-- Install EasyBCD from Neosmart Technologies (https://neosmart.net/EasyBCD/) (free with registration for non commercial users) to allow you to inspect and edit the boot menu.
-- While you are at it, download and install the excellent Speccy application from Piriform (www.ccleaner.com/speccy) to inspect the details of your build.


8.  Performance
These figures are for my Lenovo M55 tower with Intel Core 2 Duo E6400 @ 2.13 Ghz:
Cold Boot times:
    Win XP:  2 minutes
    Win 7 Home:  1 minute
Temperatures:
    CPU:    27 - 46 degrees Celsius (usually at the lower end of that range)
    SSD1:   26 - 30 degrees Celsius
    SSD2:  28 - 35 degrees Celsius
    HDD:   35 - 37 degrees Celsius


9.  Drawbacks
Microsoft has announced that the end of official support for Win 7 will be January 14, 2020.
https://www.microsoft.com/en-us/windowsforbusiness/end-of-windows-7-support
Some of us will choose to run Win 7 anyway.  Molon Labe.


10.  The Future - Swim at your own risk.
This article from PCWorld suggests that Win 10 is not going to be an answer for older processors:
https://www.pcworld.com/article/3209705/windows/confirmed-windows-10-will-cut-off-devices-with-older... .  Perhaps Win 10 would run now on my Core2Duo processor (I have not tested it).  However, I think you have to plan that at some point there will be an mandatory update that bricks the OS.   The key phrase from the article:  “Any hardware device that falls out of the manufacturer’s support cycle may be ineligible for future Windows 10 updates.”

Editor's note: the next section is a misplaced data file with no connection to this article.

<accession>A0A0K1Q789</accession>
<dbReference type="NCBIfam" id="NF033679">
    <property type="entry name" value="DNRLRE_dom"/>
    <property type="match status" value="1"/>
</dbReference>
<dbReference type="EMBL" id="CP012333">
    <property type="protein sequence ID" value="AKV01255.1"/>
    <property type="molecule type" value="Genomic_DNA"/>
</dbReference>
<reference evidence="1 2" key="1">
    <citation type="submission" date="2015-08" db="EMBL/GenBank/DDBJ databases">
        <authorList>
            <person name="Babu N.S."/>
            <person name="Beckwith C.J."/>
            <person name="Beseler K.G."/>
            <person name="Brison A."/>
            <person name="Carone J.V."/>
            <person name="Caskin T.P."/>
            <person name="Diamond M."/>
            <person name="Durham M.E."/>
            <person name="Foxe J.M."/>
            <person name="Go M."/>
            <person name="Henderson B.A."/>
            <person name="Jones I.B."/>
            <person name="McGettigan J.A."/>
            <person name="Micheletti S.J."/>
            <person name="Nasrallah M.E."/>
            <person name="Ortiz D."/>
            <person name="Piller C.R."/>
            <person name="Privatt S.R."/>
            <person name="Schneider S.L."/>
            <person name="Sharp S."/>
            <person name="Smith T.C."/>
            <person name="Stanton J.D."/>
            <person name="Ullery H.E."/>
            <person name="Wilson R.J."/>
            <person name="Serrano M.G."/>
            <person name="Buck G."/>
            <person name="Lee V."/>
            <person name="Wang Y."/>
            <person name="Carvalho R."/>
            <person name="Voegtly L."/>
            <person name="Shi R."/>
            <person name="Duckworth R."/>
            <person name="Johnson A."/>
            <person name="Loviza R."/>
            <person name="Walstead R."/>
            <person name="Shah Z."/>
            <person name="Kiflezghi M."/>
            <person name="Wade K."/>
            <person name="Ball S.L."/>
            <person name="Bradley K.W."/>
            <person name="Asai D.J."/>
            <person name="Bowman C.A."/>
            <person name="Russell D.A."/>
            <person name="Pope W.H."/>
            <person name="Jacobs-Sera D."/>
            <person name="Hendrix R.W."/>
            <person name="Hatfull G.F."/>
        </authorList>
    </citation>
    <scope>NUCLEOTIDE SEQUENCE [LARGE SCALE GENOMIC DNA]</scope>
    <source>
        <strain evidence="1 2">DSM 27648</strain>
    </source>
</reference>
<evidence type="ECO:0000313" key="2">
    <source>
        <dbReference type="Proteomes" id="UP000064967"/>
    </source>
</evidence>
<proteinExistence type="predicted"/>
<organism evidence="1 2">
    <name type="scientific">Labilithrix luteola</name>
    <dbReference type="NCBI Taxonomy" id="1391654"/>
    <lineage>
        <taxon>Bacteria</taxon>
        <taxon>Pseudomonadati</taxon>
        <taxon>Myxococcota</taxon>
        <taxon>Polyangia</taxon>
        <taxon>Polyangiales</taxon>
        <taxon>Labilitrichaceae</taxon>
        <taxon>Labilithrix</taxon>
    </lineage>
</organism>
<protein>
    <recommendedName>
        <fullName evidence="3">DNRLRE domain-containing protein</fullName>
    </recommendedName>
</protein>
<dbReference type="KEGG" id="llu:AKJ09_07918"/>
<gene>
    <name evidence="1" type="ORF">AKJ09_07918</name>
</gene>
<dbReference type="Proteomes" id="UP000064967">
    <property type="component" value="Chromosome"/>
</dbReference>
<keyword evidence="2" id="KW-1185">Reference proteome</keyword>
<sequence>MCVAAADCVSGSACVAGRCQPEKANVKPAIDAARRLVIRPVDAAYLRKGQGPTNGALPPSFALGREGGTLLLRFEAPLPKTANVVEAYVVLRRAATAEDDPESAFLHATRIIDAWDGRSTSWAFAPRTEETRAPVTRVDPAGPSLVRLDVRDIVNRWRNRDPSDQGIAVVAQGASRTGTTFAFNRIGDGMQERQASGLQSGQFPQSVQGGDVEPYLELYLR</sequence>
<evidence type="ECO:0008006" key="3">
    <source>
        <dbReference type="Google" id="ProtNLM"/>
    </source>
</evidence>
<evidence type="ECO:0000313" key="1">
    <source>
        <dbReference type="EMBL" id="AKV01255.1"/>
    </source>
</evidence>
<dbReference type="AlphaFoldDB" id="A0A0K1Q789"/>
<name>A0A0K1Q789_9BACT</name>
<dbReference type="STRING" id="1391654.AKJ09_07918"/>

Also note that Intel has disavowed the entire Conroe processor family.  
https://www.intel.com/content/www/us/en/support/articles/000006105/processors.html
The Conroe family processors are pretty far down the “Legacy Intel Core Processors” list:  https://ark.intel.com/products/series/79666/Legacy-Intel-Core-Processors

So, eventually, the future for my M55 tower (and, perhaps, yours) is Linux.